Because metal failure—whether it’s a bucket edge or something more serious such as a loader arm or crane extension—can mean major downtime on the job site, managers should have at least some knowledge of best practices and trends in welding
Because metal failure—whether it’s a bucket edge or something more serious such as a loader arm or crane extension—can mean major downtime on the job site, managers should have at least some knowledge of best practices and trends in welding, as well as what equipment is a solid investment for field service trucks.
“From a large front-end loader perspective, when you’re dealing with rocks and boulders, something is bound to crack over time,” says Chris Wierschke, product manager for Miller Electric. “So you’ll use a generator to power tools to clean up the areas that will need a new plate—you cut or gouge the old metal away, grind away dirt, paint, rust, and other contaminants, and weld new metal in its place.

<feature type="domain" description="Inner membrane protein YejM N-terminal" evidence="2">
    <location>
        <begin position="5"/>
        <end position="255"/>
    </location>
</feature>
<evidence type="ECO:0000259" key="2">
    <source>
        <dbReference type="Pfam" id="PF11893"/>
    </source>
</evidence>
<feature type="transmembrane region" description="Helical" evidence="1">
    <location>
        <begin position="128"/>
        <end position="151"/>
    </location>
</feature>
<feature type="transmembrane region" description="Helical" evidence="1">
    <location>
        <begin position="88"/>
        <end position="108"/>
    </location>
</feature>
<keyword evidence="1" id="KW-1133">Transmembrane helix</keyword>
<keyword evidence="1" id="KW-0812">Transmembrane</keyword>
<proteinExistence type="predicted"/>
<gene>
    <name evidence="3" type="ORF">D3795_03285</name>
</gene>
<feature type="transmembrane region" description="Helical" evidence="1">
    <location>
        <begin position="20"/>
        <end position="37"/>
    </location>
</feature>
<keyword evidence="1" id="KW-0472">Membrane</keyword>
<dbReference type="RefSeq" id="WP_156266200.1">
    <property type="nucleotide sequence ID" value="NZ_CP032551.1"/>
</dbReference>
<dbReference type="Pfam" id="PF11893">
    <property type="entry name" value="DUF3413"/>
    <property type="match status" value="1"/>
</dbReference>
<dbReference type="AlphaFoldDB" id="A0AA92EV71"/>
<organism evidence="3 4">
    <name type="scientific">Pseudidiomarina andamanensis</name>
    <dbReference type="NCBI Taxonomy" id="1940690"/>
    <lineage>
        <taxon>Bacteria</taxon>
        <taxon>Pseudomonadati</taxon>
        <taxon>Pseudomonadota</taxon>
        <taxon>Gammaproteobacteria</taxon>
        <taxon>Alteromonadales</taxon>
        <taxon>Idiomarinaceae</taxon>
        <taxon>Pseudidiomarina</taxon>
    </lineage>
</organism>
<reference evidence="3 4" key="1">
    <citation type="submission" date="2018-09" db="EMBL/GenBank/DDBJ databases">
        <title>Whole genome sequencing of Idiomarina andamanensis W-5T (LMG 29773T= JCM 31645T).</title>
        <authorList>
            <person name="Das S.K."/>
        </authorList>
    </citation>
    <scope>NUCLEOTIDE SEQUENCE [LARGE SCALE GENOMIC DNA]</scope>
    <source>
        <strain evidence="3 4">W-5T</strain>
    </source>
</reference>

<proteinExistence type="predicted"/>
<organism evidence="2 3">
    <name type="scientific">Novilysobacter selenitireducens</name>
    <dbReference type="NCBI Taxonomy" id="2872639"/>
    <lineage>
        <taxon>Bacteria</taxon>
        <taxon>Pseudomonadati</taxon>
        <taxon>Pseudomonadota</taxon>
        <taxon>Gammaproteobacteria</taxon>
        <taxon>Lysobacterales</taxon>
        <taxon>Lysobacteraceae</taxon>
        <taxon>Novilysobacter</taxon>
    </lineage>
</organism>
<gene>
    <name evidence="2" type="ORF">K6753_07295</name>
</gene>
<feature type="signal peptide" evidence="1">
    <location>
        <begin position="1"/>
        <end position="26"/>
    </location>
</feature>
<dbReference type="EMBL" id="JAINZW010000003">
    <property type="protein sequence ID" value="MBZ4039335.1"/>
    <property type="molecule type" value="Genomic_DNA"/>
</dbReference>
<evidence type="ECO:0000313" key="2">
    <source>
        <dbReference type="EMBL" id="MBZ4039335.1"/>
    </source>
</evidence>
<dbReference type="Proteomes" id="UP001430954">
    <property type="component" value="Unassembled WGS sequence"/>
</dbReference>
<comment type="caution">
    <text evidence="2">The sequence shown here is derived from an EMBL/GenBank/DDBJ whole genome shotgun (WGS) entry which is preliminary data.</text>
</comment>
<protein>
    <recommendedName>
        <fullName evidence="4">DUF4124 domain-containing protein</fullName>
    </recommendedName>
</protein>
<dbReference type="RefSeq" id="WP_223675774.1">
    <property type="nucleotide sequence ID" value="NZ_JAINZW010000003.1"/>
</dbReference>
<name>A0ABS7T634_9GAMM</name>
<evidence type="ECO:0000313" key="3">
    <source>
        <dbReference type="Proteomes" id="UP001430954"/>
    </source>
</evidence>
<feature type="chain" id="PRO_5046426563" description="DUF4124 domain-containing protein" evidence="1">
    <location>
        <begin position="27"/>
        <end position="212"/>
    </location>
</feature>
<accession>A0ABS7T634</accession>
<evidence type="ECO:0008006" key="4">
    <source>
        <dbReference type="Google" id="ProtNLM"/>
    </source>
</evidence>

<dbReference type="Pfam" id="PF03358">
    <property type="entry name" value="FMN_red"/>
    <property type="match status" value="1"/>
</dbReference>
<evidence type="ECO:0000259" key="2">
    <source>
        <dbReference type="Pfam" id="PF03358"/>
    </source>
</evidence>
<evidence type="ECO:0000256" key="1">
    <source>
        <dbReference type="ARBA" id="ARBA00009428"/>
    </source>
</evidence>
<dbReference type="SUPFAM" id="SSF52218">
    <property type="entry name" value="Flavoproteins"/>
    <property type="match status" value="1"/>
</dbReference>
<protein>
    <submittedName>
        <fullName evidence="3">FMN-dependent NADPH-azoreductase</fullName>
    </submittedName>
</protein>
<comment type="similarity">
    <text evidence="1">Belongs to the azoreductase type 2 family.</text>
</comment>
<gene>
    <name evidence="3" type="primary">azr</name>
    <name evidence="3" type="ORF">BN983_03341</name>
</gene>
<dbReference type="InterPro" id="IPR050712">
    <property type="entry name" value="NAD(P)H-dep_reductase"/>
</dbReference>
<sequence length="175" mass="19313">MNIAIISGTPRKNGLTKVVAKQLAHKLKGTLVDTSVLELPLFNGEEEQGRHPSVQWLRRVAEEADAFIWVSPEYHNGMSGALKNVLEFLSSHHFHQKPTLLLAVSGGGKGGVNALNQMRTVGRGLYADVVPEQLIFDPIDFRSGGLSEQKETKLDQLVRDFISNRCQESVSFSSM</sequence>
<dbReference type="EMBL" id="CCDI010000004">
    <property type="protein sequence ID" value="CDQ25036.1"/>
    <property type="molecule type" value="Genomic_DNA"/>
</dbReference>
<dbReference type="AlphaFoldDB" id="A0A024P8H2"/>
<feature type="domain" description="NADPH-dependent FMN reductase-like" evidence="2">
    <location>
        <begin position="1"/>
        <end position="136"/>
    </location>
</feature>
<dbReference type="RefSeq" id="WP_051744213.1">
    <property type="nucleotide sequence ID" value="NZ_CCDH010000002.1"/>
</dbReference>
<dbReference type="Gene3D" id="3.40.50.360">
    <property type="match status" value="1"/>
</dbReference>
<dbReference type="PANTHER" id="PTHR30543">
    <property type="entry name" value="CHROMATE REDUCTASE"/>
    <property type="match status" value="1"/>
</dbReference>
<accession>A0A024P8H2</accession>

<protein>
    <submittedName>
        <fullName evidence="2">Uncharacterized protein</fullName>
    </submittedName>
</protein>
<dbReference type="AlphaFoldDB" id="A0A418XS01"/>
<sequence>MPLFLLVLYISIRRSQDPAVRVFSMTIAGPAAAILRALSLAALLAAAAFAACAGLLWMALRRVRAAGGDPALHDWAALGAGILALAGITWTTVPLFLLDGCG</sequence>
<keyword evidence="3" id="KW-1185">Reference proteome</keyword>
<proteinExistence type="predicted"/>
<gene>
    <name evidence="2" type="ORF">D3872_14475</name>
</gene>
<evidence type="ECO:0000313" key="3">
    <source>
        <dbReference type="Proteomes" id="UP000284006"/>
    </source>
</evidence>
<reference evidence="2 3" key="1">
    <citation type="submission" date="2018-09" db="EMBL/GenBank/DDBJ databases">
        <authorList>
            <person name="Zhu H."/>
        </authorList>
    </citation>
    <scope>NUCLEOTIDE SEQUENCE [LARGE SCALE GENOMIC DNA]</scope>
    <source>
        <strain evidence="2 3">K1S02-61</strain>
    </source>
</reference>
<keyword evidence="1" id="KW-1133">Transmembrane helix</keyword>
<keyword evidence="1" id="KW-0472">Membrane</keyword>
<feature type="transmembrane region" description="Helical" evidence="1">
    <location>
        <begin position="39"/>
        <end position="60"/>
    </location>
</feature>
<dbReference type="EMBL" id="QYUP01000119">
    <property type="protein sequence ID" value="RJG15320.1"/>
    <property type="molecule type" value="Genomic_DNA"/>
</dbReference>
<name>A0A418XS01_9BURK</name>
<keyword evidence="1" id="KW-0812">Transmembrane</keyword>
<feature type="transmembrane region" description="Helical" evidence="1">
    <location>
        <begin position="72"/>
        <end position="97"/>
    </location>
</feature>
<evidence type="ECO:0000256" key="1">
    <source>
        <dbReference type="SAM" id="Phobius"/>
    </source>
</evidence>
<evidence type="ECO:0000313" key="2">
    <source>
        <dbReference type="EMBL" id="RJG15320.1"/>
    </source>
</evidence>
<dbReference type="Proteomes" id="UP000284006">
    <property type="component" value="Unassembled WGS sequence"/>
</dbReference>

“Another common repair is when backhoe bucket teeth crack off or break on a rock,” Wierschke says. “When that happens, you’ve got to get the old tooth off of there, grind back the old section or carbon arc gouge it.”
Carbon arc gouging is one of three ways to remove damaged metal. Oxy-fuel and plasma cutting are used more often to actually cut through, or sever, a piece of metal, but carbon arc gouging does a better job with cracks or defects.
For carbon arc gouging, you’ll need a welding generator that has an output of 250 to 500 amps. The process itself uses a carbon electrode to melt the affected area. A high-pressure blast of air gets rid of the molten metal.